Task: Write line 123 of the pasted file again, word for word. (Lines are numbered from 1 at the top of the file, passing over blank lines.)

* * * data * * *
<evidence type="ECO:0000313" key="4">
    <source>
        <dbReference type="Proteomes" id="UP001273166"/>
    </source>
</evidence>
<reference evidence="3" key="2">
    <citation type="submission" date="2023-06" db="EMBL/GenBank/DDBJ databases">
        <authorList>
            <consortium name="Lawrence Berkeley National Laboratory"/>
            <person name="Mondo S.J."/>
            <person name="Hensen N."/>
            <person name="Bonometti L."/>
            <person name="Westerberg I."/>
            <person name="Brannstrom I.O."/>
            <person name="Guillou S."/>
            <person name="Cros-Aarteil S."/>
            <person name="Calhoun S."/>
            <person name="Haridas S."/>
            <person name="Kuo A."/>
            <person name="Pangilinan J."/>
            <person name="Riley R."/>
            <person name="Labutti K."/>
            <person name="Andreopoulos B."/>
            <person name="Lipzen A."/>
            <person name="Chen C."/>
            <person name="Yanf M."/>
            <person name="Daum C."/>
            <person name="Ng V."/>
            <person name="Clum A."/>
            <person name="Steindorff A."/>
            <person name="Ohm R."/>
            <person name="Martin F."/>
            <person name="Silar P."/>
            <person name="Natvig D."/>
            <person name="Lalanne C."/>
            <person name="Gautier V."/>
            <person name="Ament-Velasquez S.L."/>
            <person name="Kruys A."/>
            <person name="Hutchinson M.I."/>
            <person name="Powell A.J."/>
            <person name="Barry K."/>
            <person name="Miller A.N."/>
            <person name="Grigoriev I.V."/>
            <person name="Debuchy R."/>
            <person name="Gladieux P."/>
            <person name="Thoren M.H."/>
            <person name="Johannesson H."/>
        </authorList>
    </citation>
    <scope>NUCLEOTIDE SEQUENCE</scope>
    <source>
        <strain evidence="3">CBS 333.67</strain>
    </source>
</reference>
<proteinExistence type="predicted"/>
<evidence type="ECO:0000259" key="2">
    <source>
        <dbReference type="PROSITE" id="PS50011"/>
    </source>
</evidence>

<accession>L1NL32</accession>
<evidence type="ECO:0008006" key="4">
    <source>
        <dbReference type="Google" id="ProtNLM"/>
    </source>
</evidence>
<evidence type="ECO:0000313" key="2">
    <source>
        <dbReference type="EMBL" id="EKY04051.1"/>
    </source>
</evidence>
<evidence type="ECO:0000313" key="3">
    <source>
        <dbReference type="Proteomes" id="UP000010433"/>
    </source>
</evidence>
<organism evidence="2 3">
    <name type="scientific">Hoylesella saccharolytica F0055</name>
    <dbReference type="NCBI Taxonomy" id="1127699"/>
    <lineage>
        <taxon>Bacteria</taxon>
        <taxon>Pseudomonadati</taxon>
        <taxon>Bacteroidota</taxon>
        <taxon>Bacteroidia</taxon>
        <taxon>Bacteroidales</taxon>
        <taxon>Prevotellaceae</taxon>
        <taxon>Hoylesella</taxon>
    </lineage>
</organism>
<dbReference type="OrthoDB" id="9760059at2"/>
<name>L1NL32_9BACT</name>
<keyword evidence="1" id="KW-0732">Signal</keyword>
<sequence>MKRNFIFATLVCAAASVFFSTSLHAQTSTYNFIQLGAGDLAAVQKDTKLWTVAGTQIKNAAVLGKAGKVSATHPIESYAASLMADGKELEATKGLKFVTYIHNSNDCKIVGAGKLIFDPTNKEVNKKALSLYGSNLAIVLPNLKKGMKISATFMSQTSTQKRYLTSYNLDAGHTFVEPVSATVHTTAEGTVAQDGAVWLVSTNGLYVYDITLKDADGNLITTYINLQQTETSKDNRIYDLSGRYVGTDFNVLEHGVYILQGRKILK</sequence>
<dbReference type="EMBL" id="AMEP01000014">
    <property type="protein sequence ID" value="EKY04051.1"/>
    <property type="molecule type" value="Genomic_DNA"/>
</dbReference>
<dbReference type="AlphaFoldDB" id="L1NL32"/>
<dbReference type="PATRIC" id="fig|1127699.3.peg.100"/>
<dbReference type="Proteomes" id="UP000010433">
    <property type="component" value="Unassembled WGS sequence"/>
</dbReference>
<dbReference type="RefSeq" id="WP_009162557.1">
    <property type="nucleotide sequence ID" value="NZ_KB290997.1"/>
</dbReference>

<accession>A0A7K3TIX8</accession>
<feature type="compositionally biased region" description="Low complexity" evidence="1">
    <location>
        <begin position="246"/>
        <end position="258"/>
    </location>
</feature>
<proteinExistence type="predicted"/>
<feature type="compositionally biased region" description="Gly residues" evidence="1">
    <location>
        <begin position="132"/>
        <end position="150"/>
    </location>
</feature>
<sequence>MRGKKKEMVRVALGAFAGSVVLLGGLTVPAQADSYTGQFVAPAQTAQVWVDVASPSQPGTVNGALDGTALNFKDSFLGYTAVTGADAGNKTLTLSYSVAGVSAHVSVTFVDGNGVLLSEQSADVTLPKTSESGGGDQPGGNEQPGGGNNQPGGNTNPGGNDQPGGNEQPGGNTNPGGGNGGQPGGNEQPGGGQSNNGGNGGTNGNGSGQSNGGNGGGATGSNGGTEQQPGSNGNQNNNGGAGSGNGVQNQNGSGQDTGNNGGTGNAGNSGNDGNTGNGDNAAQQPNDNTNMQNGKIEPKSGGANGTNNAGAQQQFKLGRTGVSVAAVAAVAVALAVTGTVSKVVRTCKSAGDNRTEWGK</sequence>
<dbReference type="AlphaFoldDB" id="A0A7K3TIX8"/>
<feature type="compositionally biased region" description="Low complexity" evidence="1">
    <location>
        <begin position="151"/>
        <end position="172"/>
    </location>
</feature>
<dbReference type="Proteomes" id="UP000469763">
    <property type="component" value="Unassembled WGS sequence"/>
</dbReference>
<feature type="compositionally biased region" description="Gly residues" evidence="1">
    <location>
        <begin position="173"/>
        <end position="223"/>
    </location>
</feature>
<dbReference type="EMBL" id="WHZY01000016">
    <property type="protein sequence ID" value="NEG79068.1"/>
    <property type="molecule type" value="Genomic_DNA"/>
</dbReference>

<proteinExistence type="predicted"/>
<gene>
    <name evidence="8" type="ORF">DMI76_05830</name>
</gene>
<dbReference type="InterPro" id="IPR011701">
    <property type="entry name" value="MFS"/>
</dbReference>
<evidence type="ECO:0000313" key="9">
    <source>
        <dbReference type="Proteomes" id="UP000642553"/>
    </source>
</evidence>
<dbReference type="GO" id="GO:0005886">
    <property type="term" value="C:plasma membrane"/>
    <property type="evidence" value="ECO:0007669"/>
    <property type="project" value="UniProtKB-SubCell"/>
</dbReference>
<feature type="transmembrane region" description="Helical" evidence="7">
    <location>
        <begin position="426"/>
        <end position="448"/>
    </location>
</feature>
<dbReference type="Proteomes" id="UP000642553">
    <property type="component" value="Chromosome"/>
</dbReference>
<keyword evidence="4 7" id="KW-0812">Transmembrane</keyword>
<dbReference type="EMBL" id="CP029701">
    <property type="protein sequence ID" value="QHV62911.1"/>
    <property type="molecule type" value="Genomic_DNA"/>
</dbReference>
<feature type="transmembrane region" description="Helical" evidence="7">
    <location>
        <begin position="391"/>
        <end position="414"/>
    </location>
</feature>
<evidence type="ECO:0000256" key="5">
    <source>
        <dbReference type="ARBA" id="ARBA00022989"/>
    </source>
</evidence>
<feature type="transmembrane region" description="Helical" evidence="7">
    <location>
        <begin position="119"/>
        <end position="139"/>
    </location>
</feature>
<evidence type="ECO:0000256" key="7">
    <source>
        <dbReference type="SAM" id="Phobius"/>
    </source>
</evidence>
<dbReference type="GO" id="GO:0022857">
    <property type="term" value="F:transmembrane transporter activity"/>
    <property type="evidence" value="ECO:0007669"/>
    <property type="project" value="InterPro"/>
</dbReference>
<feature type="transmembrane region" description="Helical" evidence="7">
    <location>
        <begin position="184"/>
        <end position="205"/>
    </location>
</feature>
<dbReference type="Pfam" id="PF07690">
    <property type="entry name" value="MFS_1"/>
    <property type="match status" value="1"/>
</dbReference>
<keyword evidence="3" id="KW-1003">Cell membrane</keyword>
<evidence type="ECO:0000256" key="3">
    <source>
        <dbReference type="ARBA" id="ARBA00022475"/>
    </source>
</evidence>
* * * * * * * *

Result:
    <location>